Although this marketer didn’t want to create spam email, he wanted to outsource his marketing with the requirement that the contractor use a template approach to create content, essentially generating a “Spam Marketing” asset.
And that’s exactly what most mid-size and large companies do. They create marketing collateral that is a template because of their urgent need to scale. They have little time to actually develop anything worth paying attention to.
As a result, you have marketing copy that is filled with corporate jargon that uses all the right words and phrases yet really doesn’t communicate much. It fails to impress anyone and doesn’t connect with the reader.
There is a cognitive dissonance with such an approach.
On one hand, I hear many marketers say they want marketing that resonates with their audience. They want marketing that is compelling, intriguing, and captivating.
Yet whoever is pulling the strings (not necessarily the marketers) don’t want to wait for that kind of marketing. Sales copy and content marketing is now required to be created at warp speed.
The end result is website pages, blogs, reports, brochures, and more that says pretty much what everyone else is saying. There is no differentiation. Nothing remarkable. And it’s completely forgettable.
It’s taken me some time but I finally realize that such a philosophy is not a good fit for me.
I cannot do my best work within a “plug and play” infrastructure. I’m committed to creating marketing assets that are full-course meals, not fast food. Many of my copywriting peers feel the same.
But this scenario paves the way for small business owners to take the field. They have the advantage.
Why Small Businesses Can Make Marketing Great Again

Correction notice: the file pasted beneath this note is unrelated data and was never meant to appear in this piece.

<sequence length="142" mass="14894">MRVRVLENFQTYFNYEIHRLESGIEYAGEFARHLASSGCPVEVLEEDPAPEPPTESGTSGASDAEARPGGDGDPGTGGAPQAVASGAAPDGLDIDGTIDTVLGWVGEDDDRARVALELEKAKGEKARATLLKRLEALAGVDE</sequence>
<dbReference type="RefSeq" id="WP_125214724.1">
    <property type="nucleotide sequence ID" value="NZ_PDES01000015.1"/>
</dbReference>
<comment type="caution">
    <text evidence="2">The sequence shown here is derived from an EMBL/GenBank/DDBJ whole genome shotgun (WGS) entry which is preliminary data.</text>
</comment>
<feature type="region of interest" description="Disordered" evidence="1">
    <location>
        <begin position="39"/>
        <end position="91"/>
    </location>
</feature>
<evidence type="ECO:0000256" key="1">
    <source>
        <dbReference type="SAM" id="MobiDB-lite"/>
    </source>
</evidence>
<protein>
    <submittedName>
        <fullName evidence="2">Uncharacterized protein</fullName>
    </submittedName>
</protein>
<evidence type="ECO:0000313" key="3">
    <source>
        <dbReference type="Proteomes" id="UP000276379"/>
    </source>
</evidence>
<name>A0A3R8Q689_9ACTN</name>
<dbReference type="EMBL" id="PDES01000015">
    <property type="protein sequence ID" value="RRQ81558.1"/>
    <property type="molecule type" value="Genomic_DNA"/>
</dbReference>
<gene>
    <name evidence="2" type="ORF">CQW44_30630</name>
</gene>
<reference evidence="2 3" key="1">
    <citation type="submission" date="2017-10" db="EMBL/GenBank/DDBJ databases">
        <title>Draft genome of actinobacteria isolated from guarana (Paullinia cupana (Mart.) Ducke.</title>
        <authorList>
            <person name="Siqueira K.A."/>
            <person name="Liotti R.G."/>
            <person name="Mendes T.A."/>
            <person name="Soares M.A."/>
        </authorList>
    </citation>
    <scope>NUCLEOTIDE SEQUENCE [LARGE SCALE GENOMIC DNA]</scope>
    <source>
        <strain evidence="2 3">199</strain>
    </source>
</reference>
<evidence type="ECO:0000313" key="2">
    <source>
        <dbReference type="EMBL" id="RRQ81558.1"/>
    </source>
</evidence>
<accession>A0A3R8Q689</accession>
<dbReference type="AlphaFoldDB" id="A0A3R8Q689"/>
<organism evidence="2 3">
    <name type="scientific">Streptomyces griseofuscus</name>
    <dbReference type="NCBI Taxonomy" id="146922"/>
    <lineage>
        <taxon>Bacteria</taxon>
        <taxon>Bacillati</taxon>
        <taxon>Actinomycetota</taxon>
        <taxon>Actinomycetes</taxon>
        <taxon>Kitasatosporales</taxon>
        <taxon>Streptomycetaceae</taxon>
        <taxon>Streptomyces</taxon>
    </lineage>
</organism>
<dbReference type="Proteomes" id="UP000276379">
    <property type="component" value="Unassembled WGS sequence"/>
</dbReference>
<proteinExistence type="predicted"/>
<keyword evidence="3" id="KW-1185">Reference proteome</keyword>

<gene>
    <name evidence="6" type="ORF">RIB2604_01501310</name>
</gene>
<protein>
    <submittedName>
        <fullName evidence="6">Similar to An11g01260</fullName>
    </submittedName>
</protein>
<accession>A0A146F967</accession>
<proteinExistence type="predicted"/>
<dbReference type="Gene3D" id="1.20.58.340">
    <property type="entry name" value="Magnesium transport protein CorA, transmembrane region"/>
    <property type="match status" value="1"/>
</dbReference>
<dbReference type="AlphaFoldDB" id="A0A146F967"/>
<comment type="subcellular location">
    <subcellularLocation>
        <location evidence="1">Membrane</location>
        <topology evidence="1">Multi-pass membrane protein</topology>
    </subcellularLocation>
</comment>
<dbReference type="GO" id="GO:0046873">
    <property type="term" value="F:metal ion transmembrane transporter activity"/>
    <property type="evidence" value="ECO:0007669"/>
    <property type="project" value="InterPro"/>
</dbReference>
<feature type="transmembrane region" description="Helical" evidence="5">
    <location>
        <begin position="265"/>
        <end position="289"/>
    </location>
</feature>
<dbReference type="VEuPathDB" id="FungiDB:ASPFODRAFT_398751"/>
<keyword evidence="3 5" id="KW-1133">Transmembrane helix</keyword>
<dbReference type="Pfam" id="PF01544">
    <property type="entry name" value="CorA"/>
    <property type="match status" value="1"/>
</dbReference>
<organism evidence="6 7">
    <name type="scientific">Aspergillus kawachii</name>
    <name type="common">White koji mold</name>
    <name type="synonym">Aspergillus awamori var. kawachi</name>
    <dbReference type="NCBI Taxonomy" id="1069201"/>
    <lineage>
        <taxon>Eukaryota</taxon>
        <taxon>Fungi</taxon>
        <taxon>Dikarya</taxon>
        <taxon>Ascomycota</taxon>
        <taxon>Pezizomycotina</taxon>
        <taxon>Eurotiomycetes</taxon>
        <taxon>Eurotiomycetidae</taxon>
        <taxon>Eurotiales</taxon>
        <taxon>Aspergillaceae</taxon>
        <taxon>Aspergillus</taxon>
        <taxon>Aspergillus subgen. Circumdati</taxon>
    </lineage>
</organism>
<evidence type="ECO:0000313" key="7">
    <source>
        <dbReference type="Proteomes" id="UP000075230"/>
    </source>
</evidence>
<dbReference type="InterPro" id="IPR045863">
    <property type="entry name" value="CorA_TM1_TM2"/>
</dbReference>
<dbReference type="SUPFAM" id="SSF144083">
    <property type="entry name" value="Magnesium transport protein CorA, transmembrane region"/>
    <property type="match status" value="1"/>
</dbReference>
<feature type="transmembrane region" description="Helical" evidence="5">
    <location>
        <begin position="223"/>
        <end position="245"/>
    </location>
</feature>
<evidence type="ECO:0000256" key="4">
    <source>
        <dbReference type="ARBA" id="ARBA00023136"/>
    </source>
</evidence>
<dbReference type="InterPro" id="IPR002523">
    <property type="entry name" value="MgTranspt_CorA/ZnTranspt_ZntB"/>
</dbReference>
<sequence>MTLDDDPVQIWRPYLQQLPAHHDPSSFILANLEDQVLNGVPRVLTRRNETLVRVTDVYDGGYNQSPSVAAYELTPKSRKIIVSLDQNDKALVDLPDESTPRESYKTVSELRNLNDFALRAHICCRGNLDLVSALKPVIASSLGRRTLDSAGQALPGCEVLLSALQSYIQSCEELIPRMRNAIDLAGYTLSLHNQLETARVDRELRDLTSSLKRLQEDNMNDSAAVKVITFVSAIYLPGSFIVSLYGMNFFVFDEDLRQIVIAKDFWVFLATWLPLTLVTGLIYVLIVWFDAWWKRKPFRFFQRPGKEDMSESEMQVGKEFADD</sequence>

Because they don’t have departments that often produce more “red tape” than anything else. There is no marketing director to placate, no marketing manager to persuade. No board of directors to please or shareholders to cajole.
Instead, small business owners can take some risks and do something different that will get them noticed.
They can create marketing and advertising that has more originality and more heart than anything mid-size and larger companies produce.
… small business owners can take some risks and do something different that will get them noticed.
Consider www.kidsbowlfree.com. They have testimonials on their site and a helpful video that explains the service. Or the Duluth Trading Company. Everything they do is aimed specifically at the man or woman who wants durable clothing that looks good. It’s all about the experience. Their customer service page is one of the friendliest I’ve seen.
SMBs have a huge advantage over larger companies. They’re closer to the customer transaction and because of that, can easily track customer experiences. Connecting with a new customer regarding their purchase or the service they received is simpler than if you had a larger company with several layers of product or service deliverability.
Red tape can hinder progress toward your main goal—which is to get more sales. So can large committees. Many companies, when publically traded, become beholden to Wall Street. The more they’re concerned with pleasing stockholders, the less they focus on the customer experience.
You can have the most skilled captain in the world but if the ship is headed in the wrong direction, his skill really doesn’t matter unless it’s to turn the ship around.
As for me and the value I offer to my clients, working on templates so I can create something “fast” is like asking Leonardo DaVinci to complete a paint-by-numbers fresco. I have much more to contribute to marketing than creating a “one size fits all” asset.
Bottom line: I want to create quality work for my clients. And sadly, most of the marketing I see from businesses is not high quality. And when it’s not, it’s a quick race to the bottom.